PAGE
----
Carbon capture technologies

To meet the 'Net Zero' emissions ambition it must be recognised that no single technology - either currently in existence or in development - is a 'silver bullet' for industrial decarbonisation. Multiple technologies will need to be deployed to reduce dependency on any single potential model to remove carbon from the refining process. However, as noted by the CCC, there is an urgency to deploy carbon capture storage (CCS) technologies at scale in all regions by the 2030s if progess towards 'Net Zero' is to be achieved.

Carbon capture and utilisation offers an opportunity to create a carbon-based economy, where downstream oil and gas companies can be pioneers in the commercialisation of a new market of petrochemical and energy-related products.

Carbon capture offers a number of methods where carbon emissions from refinery processes or even from the atmosphere can be captured and used in different processes or stored permanently.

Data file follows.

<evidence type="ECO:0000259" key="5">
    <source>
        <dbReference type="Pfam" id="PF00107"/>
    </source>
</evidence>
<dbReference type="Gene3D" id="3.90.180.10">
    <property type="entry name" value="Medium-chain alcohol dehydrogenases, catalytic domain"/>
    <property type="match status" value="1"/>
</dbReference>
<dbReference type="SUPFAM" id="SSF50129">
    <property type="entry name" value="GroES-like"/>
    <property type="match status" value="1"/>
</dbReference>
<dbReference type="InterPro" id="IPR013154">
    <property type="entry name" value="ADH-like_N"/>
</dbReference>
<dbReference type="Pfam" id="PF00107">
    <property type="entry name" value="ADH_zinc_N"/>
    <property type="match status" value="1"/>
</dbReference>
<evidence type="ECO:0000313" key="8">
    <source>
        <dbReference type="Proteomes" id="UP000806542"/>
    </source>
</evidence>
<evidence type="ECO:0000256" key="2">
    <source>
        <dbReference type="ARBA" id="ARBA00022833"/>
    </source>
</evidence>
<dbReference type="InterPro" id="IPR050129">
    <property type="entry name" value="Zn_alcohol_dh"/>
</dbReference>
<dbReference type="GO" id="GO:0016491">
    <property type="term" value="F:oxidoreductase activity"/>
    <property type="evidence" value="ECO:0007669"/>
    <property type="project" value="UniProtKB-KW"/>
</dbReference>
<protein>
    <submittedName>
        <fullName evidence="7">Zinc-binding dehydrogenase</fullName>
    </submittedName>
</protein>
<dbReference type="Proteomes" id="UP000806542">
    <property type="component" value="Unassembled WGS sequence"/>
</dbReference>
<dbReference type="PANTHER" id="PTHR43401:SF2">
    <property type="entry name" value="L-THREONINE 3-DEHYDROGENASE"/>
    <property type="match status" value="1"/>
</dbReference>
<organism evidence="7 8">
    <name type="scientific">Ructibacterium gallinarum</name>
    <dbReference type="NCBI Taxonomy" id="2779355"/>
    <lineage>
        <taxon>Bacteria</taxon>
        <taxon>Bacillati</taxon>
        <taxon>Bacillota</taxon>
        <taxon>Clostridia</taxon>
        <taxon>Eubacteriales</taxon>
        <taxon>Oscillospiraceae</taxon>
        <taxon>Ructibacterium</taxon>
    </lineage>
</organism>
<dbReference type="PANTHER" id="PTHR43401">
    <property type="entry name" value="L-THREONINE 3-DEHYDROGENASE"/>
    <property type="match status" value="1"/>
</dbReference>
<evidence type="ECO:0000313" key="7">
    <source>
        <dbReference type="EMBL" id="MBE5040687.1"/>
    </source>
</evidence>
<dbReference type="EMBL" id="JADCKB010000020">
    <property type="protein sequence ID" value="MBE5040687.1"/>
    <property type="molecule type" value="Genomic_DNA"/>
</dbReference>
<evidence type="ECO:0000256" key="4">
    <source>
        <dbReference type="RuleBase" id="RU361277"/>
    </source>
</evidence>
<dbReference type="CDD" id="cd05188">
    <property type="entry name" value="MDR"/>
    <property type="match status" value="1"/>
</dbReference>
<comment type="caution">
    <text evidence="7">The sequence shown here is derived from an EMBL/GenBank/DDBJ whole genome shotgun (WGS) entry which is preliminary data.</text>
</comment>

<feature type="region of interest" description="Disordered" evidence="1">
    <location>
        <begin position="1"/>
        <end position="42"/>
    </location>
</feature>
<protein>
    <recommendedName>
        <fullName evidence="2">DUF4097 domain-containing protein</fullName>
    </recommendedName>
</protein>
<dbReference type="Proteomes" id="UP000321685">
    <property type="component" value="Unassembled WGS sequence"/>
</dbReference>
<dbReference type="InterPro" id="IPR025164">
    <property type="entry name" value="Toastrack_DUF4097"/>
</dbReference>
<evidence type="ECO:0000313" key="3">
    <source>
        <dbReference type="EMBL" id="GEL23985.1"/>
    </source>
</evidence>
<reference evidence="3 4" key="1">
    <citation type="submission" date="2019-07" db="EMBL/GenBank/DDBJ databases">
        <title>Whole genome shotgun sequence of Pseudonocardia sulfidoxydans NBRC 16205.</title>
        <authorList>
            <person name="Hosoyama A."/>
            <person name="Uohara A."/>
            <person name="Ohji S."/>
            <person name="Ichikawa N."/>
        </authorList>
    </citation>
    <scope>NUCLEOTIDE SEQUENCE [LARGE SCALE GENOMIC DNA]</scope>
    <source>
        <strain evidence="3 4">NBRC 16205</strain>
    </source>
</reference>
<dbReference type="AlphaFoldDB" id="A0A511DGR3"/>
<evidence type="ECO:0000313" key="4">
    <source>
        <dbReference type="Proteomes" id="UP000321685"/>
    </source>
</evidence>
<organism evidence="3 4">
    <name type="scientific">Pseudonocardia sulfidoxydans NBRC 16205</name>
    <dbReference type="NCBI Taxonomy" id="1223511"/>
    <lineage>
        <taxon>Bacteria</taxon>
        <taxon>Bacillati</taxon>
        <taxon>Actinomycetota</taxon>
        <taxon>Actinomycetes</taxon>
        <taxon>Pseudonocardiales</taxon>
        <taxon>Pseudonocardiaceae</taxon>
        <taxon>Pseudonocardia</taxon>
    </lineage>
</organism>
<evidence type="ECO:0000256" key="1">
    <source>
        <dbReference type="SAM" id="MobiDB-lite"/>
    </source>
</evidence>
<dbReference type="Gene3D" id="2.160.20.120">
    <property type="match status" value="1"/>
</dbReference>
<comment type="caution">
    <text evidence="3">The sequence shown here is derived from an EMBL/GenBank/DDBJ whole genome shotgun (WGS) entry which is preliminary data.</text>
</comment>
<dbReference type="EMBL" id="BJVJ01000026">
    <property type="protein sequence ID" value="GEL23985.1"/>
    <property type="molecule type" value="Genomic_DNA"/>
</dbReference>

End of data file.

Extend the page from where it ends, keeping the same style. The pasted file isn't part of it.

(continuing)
International examples of CCS have demonstrated the viability of the technology, from feasibility studies in Norway to the CarbonNet project in Australia. In the United States, tax incentives under the 45Q legislation have created opportunities for a number of lower cost industrial CCUS facilities.

Carbon capture can be a means to create 'green hydrogen' (created using renewable electricity) or 'blue hydrogen' (created using natural gas). The technology can be considered a natural fit for the oil and gas sector given the familiarity with many of the chemicals involved, as well as their treatment and transport.


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